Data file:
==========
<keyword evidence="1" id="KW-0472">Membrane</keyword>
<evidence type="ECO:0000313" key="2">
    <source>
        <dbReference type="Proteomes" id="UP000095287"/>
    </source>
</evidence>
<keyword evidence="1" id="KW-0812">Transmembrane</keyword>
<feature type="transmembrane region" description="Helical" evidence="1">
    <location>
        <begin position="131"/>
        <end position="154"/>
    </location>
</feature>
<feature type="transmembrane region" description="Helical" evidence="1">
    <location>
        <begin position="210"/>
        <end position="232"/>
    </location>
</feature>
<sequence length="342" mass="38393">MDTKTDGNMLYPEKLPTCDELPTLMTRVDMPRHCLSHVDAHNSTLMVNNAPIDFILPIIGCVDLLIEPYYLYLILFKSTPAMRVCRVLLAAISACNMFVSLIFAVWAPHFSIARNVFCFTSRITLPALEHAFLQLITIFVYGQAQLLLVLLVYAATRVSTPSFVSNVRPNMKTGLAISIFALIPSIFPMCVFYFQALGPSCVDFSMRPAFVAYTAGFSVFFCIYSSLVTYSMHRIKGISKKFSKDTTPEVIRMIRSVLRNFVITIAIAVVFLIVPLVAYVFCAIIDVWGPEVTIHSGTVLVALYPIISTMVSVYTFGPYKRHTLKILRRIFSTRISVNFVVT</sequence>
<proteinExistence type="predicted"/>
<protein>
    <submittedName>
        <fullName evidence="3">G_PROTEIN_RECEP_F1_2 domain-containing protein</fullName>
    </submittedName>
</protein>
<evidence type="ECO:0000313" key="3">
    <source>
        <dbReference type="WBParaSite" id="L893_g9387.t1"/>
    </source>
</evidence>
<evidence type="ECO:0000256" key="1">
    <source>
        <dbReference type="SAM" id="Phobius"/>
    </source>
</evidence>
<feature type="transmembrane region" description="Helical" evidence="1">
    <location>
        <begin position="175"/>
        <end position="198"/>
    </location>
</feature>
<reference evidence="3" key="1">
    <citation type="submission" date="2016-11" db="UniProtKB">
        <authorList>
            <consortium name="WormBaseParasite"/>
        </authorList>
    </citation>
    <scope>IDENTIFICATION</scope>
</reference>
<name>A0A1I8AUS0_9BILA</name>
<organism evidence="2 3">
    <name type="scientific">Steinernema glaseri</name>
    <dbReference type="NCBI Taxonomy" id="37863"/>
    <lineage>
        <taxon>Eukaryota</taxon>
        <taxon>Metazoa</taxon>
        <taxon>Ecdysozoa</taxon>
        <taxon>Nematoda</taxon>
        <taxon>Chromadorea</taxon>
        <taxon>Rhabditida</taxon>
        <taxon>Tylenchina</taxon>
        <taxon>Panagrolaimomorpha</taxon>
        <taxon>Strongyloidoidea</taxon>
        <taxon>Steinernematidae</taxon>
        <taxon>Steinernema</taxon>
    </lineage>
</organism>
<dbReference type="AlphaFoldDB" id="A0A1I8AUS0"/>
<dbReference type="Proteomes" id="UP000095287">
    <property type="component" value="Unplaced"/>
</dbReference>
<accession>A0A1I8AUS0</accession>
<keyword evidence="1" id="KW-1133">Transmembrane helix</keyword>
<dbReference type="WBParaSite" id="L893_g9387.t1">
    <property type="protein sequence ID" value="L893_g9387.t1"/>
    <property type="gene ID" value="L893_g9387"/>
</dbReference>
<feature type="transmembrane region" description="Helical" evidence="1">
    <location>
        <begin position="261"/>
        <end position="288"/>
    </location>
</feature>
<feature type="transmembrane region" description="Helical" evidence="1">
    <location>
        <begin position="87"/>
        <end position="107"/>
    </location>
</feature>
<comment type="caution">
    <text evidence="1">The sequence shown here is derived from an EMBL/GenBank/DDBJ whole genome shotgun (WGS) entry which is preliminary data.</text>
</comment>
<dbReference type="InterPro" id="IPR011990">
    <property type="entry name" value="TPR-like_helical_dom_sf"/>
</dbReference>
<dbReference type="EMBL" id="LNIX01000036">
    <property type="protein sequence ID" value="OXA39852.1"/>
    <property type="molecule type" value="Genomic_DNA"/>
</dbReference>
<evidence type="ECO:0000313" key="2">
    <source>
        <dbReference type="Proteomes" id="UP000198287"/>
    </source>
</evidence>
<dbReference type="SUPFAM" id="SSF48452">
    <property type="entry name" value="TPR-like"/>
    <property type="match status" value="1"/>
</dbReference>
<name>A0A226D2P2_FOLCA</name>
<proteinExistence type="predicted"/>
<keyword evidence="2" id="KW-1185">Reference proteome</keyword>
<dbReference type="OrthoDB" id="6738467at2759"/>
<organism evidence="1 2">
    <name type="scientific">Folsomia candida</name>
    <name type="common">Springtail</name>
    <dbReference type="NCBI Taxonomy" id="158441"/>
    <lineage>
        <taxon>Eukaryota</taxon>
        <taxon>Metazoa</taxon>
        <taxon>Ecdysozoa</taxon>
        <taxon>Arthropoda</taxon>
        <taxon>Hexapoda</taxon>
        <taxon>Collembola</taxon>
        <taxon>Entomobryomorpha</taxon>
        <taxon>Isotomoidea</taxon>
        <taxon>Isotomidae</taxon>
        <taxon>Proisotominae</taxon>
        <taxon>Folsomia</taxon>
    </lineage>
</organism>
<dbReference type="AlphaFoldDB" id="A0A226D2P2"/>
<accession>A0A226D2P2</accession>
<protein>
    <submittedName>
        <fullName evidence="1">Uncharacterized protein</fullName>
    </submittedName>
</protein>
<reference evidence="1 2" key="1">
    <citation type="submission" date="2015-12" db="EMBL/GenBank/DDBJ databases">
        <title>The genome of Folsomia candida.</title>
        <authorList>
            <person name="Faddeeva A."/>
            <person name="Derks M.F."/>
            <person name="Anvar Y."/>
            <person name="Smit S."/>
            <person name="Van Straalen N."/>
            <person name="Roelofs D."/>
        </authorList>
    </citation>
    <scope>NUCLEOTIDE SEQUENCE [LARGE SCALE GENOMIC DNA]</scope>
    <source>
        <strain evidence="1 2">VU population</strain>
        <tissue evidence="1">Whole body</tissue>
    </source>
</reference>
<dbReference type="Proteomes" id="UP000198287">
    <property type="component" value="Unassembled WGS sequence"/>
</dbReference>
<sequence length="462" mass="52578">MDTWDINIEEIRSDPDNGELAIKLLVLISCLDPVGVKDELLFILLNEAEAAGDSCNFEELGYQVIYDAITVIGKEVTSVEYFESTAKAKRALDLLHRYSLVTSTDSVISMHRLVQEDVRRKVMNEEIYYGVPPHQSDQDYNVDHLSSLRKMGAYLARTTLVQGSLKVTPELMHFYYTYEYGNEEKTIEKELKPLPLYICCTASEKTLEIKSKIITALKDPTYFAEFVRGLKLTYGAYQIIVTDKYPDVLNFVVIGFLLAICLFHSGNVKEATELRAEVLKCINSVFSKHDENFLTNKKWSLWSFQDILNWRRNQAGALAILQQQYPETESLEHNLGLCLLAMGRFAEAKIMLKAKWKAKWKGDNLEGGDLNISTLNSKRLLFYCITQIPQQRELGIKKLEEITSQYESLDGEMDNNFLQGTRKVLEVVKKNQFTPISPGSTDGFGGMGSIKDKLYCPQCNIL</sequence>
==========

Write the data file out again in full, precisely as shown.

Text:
<keyword evidence="1" id="KW-0472">Membrane</keyword>
<evidence type="ECO:0000313" key="2">
    <source>
        <dbReference type="Proteomes" id="UP000095287"/>
    </source>
</evidence>
<keyword evidence="1" id="KW-0812">Transmembrane</keyword>
<feature type="transmembrane region" description="Helical" evidence="1">
    <location>
        <begin position="131"/>
        <end position="154"/>
    </location>
</feature>
<feature type="transmembrane region" description="Helical" evidence="1">
    <location>
        <begin position="210"/>
        <end position="232"/>
    </location>
</feature>
<sequence length="342" mass="38393">MDTKTDGNMLYPEKLPTCDELPTLMTRVDMPRHCLSHVDAHNSTLMVNNAPIDFILPIIGCVDLLIEPYYLYLILFKSTPAMRVCRVLLAAISACNMFVSLIFAVWAPHFSIARNVFCFTSRITLPALEHAFLQLITIFVYGQAQLLLVLLVYAATRVSTPSFVSNVRPNMKTGLAISIFALIPSIFPMCVFYFQALGPSCVDFSMRPAFVAYTAGFSVFFCIYSSLVTYSMHRIKGISKKFSKDTTPEVIRMIRSVLRNFVITIAIAVVFLIVPLVAYVFCAIIDVWGPEVTIHSGTVLVALYPIISTMVSVYTFGPYKRHTLKILRRIFSTRISVNFVVT</sequence>
<proteinExistence type="predicted"/>
<protein>
    <submittedName>
        <fullName evidence="3">G_PROTEIN_RECEP_F1_2 domain-containing protein</fullName>
    </submittedName>
</protein>
<evidence type="ECO:0000313" key="3">
    <source>
        <dbReference type="WBParaSite" id="L893_g9387.t1"/>
    </source>
</evidence>
<evidence type="ECO:0000256" key="1">
    <source>
        <dbReference type="SAM" id="Phobius"/>
    </source>
</evidence>
<feature type="transmembrane region" description="Helical" evidence="1">
    <location>
        <begin position="175"/>
        <end position="198"/>
    </location>
</feature>
<reference evidence="3" key="1">
    <citation type="submission" date="2016-11" db="UniProtKB">
        <authorList>
            <consortium name="WormBaseParasite"/>
        </authorList>
    </citation>
    <scope>IDENTIFICATION</scope>
</reference>
<name>A0A1I8AUS0_9BILA</name>
<organism evidence="2 3">
    <name type="scientific">Steinernema glaseri</name>
    <dbReference type="NCBI Taxonomy" id="37863"/>
    <lineage>
        <taxon>Eukaryota</taxon>
        <taxon>Metazoa</taxon>
        <taxon>Ecdysozoa</taxon>
        <taxon>Nematoda</taxon>
        <taxon>Chromadorea</taxon>
        <taxon>Rhabditida</taxon>
        <taxon>Tylenchina</taxon>
        <taxon>Panagrolaimomorpha</taxon>
        <taxon>Strongyloidoidea</taxon>
        <taxon>Steinernematidae</taxon>
        <taxon>Steinernema</taxon>
    </lineage>
</organism>
<dbReference type="AlphaFoldDB" id="A0A1I8AUS0"/>
<dbReference type="Proteomes" id="UP000095287">
    <property type="component" value="Unplaced"/>
</dbReference>
<accession>A0A1I8AUS0</accession>
<keyword evidence="1" id="KW-1133">Transmembrane helix</keyword>
<dbReference type="WBParaSite" id="L893_g9387.t1">
    <property type="protein sequence ID" value="L893_g9387.t1"/>
    <property type="gene ID" value="L893_g9387"/>
</dbReference>
<feature type="transmembrane region" description="Helical" evidence="1">
    <location>
        <begin position="261"/>
        <end position="288"/>
    </location>
</feature>
<feature type="transmembrane region" description="Helical" evidence="1">
    <location>
        <begin position="87"/>
        <end position="107"/>
    </location>
</feature>
<comment type="caution">
    <text evidence="1">The sequence shown here is derived from an EMBL/GenBank/DDBJ whole genome shotgun (WGS) entry which is preliminary data.</text>
</comment>
<dbReference type="InterPro" id="IPR011990">
    <property type="entry name" value="TPR-like_helical_dom_sf"/>
</dbReference>
<dbReference type="EMBL" id="LNIX01000036">
    <property type="protein sequence ID" value="OXA39852.1"/>
    <property type="molecule type" value="Genomic_DNA"/>
</dbReference>
<evidence type="ECO:0000313" key="2">
    <source>
        <dbReference type="Proteomes" id="UP000198287"/>
    </source>
</evidence>
<dbReference type="SUPFAM" id="SSF48452">
    <property type="entry name" value="TPR-like"/>
    <property type="match status" value="1"/>
</dbReference>
<name>A0A226D2P2_FOLCA</name>
<proteinExistence type="predicted"/>
<keyword evidence="2" id="KW-1185">Reference proteome</keyword>
<dbReference type="OrthoDB" id="6738467at2759"/>
<organism evidence="1 2">
    <name type="scientific">Folsomia candida</name>
    <name type="common">Springtail</name>
    <dbReference type="NCBI Taxonomy" id="158441"/>
    <lineage>
        <taxon>Eukaryota</taxon>
        <taxon>Metazoa</taxon>
        <taxon>Ecdysozoa</taxon>
        <taxon>Arthropoda</taxon>
        <taxon>Hexapoda</taxon>
        <taxon>Collembola</taxon>
        <taxon>Entomobryomorpha</taxon>
        <taxon>Isotomoidea</taxon>
        <taxon>Isotomidae</taxon>
        <taxon>Proisotominae</taxon>
        <taxon>Folsomia</taxon>
    </lineage>
</organism>
<dbReference type="AlphaFoldDB" id="A0A226D2P2"/>
<accession>A0A226D2P2</accession>
<protein>
    <submittedName>
        <fullName evidence="1">Uncharacterized protein</fullName>
    </submittedName>
</protein>
<reference evidence="1 2" key="1">
    <citation type="submission" date="2015-12" db="EMBL/GenBank/DDBJ databases">
        <title>The genome of Folsomia candida.</title>
        <authorList>
            <person name="Faddeeva A."/>
            <person name="Derks M.F."/>
            <person name="Anvar Y."/>
            <person name="Smit S."/>
            <person name="Van Straalen N."/>
            <person name="Roelofs D."/>
        </authorList>
    </citation>
    <scope>NUCLEOTIDE SEQUENCE [LARGE SCALE GENOMIC DNA]</scope>
    <source>
        <strain evidence="1 2">VU population</strain>
        <tissue evidence="1">Whole body</tissue>
    </source>
</reference>
<dbReference type="Proteomes" id="UP000198287">
    <property type="component" value="Unassembled WGS sequence"/>
</dbReference>
<sequence length="462" mass="52578">MDTWDINIEEIRSDPDNGELAIKLLVLISCLDPVGVKDELLFILLNEAEAAGDSCNFEELGYQVIYDAITVIGKEVTSVEYFESTAKAKRALDLLHRYSLVTSTDSVISMHRLVQEDVRRKVMNEEIYYGVPPHQSDQDYNVDHLSSLRKMGAYLARTTLVQGSLKVTPELMHFYYTYEYGNEEKTIEKELKPLPLYICCTASEKTLEIKSKIITALKDPTYFAEFVRGLKLTYGAYQIIVTDKYPDVLNFVVIGFLLAICLFHSGNVKEATELRAEVLKCINSVFSKHDENFLTNKKWSLWSFQDILNWRRNQAGALAILQQQYPETESLEHNLGLCLLAMGRFAEAKIMLKAKWKAKWKGDNLEGGDLNISTLNSKRLLFYCITQIPQQRELGIKKLEEITSQYESLDGEMDNNFLQGTRKVLEVVKKNQFTPISPGSTDGFGGMGSIKDKLYCPQCNIL</sequence>